Rolling blackouts that affected the province’s electrical grid last week are symtoms of weakness in a system that needs to be assessed and overhauled, says Cardston-Taber-Warner MLA Gary Bikman.
“I think it’s an indication that the system itself — I won’t say it’s broken, but it is inadequate, and there are some areas that need to be fixed. The AESO has said the rolling blackouts were the result of low wind generation and planned and unplanned maintenance, and that a transformer substation near Edmonton had failed.”
“But with the blackouts last year it just seems we haven’t learned what we perhaps should, or could, have learned. It’s unacceptable for two years running Alberta power consumers have been put at risk, and inconveienced at the very least.”
Six northside districts of Lethbridge were affected by the rolling blackouts.
Surrounding communities remained unaffected.
Ordered by the Alberta Electric Systems Operator (AESO), the blackouts lasted for nearly an hour before AESO lifted the order, as power demand had dropped from a high of 10,062 MW to 9,876 MW.
Consumption on July 2 was well below the maximum generation level the province can actually produce, according to Bikman.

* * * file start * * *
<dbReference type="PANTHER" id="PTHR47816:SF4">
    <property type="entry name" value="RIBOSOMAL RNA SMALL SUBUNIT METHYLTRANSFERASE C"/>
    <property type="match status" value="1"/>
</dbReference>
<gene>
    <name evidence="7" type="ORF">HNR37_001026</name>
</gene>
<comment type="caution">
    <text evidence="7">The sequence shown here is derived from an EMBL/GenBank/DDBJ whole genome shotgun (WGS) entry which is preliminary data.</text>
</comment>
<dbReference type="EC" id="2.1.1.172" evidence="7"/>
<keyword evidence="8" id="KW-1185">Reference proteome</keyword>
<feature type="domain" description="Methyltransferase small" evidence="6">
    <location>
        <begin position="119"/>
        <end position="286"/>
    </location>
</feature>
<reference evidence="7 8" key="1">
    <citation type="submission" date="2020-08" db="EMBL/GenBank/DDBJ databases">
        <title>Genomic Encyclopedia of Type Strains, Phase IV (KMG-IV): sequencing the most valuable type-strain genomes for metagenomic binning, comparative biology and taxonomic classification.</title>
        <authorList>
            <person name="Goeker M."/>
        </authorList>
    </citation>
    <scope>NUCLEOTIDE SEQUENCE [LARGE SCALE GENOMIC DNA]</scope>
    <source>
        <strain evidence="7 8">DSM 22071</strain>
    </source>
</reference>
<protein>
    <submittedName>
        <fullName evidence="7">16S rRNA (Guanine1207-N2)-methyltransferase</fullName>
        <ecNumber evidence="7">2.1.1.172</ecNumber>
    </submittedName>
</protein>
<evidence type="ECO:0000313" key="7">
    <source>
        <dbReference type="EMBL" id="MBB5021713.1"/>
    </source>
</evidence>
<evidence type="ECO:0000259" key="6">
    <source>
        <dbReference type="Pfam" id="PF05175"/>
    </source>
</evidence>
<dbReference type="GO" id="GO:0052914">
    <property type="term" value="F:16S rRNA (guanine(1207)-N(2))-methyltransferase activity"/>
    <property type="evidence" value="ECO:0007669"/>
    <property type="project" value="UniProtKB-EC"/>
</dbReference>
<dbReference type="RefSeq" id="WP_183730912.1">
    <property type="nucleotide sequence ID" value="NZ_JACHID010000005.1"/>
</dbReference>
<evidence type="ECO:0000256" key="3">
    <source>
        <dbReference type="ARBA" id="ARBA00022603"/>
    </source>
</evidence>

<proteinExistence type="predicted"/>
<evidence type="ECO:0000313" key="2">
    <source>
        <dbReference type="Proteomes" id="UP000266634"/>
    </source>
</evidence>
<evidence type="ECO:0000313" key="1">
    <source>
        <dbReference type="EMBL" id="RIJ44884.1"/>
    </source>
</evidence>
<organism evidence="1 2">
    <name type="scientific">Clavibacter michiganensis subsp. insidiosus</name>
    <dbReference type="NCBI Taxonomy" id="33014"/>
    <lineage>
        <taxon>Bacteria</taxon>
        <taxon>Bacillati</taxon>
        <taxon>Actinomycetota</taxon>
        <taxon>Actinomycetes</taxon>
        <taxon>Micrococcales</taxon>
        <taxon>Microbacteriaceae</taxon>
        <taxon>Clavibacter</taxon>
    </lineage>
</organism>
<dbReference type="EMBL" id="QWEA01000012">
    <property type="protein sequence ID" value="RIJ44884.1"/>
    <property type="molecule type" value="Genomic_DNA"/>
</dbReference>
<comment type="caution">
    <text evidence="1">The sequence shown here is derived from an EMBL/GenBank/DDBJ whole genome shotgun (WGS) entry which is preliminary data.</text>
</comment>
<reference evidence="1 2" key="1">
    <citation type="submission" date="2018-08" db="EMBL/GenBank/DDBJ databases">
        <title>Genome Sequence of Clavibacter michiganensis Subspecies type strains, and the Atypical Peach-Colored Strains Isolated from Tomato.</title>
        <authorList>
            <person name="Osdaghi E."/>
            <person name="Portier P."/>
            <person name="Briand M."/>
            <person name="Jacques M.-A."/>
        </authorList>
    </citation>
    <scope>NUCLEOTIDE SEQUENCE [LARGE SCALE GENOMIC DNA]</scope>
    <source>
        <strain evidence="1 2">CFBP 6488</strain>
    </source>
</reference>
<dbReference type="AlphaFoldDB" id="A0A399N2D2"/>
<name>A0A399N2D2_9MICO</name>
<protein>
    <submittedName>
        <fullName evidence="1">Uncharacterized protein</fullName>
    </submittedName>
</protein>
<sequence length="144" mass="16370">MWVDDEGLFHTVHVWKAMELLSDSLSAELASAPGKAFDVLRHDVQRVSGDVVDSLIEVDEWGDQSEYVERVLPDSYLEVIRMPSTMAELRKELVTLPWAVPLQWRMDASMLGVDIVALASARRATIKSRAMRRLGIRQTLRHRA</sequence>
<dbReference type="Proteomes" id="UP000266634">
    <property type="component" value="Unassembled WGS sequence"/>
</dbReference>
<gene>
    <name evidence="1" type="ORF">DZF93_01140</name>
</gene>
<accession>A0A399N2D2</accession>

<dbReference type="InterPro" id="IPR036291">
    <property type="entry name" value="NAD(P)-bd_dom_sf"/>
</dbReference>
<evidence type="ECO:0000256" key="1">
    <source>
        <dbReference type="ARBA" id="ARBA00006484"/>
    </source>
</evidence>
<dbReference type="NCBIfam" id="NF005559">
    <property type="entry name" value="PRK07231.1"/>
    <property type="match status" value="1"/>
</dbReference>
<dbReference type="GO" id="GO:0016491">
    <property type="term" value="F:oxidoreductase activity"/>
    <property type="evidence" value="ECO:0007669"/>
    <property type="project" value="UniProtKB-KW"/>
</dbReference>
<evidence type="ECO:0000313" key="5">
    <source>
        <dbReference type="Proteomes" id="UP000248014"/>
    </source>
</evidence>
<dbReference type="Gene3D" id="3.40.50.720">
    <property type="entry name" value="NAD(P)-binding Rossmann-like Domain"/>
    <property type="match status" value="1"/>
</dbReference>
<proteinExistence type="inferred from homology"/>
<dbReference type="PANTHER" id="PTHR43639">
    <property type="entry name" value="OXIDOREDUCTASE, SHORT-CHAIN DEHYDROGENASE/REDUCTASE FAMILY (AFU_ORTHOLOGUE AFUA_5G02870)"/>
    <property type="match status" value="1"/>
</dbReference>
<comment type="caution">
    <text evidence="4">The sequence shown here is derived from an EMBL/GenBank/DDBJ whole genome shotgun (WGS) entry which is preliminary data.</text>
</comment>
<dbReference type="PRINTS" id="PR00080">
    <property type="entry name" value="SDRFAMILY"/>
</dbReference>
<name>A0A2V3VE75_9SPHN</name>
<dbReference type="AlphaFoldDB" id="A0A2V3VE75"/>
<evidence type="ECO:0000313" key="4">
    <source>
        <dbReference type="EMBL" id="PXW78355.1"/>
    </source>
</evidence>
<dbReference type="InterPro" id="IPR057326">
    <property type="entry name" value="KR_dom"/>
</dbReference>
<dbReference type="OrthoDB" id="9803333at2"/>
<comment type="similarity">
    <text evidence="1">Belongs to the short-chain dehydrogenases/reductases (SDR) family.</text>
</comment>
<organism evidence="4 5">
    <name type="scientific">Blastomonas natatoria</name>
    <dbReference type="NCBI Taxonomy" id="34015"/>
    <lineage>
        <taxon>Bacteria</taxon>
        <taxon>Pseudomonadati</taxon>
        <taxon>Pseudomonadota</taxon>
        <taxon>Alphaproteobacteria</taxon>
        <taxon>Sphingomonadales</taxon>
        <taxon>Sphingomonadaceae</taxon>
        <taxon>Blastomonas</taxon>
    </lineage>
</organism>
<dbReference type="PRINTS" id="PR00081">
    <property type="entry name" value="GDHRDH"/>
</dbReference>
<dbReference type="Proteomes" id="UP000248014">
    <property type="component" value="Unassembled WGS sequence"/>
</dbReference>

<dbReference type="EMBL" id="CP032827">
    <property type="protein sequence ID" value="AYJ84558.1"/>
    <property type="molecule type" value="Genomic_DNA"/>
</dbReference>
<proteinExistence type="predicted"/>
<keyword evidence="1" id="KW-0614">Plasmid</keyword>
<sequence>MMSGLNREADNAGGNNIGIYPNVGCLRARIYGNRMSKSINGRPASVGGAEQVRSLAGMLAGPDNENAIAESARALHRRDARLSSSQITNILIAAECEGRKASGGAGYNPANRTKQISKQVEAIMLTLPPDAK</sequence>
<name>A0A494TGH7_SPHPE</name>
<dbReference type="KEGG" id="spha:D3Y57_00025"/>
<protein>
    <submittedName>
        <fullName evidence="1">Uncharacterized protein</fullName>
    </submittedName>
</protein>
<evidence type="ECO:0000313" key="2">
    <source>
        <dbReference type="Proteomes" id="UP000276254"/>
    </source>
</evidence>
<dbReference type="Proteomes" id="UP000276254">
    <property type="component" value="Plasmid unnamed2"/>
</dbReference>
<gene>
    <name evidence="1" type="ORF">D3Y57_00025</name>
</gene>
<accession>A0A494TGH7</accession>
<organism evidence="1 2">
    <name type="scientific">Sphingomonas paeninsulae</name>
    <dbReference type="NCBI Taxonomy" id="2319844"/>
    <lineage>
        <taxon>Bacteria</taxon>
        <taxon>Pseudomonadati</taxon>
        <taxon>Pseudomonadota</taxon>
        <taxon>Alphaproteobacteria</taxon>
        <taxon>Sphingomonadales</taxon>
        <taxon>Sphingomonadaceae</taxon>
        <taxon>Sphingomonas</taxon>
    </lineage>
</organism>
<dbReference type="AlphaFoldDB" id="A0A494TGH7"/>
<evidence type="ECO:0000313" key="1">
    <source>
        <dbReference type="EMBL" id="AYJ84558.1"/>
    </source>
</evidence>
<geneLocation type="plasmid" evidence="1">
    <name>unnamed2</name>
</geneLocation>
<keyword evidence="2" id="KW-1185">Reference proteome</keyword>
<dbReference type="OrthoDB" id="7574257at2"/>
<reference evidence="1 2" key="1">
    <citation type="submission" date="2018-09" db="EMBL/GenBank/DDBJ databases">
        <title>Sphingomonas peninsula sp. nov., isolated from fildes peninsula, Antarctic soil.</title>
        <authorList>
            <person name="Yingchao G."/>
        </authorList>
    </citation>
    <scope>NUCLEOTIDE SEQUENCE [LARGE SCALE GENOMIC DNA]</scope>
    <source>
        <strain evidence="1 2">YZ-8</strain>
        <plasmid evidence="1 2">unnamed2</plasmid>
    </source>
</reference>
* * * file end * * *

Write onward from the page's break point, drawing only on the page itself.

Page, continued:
“(Minister of Energy) Ken Hughes I think is a really good guy, very bright, but I think he needs to drill down a little deeper in his department to get all of the facts. We’re going to need his kind of leadership, or somebody else to step forward to fix the problem. On July 2 there was a peak usage of 10,062 MW — that’s well below the 10,609 MW record consumption in January 2012. Our system has the capacity to supply up to 14,000 MW when all the generators are running at full capacity.”
Hard questions need to be asked about anticipation of electrical demand amongst the province’s electrical producers to prevent these kinds of situations in the future, added Bikman.
“For our system to fail, and for the system to fail to be prepared for hot weather in summer, that puts a lot of us at risk, and I don’t think that’s acceptable. There’s got to be a more efficient and stable way to resolve this and create a system that is capable of handling these peak demands that come along, especially when we’re in the situation we are with the problems with the flooded areas — they’re relying on electricity. Even so, we still didn’t match the peak demand from January 2012.”
Reform may be needed with regard to how power is bought and sold in Alberta, amongst other efforts.
“I think there needs to be (reform),” said Bikman. “We’ve talked about this in our caucus, and I think a lot of right thinking people believe that there needs to be a better job done in that area, and that our core system needs to be redesigned to take advantage of more of the kinds of fuels that are so prevelant and clean burning within out own province, natural gas obviously being one. And too heavy a reliance on wind power, as we seem to be moving toward, as green as it appears to be — the wind doesn’t always blow, and when it doesn’t you have to have redundancies to back it up. I think there are improvements that need to be made in how we purchase electricity.”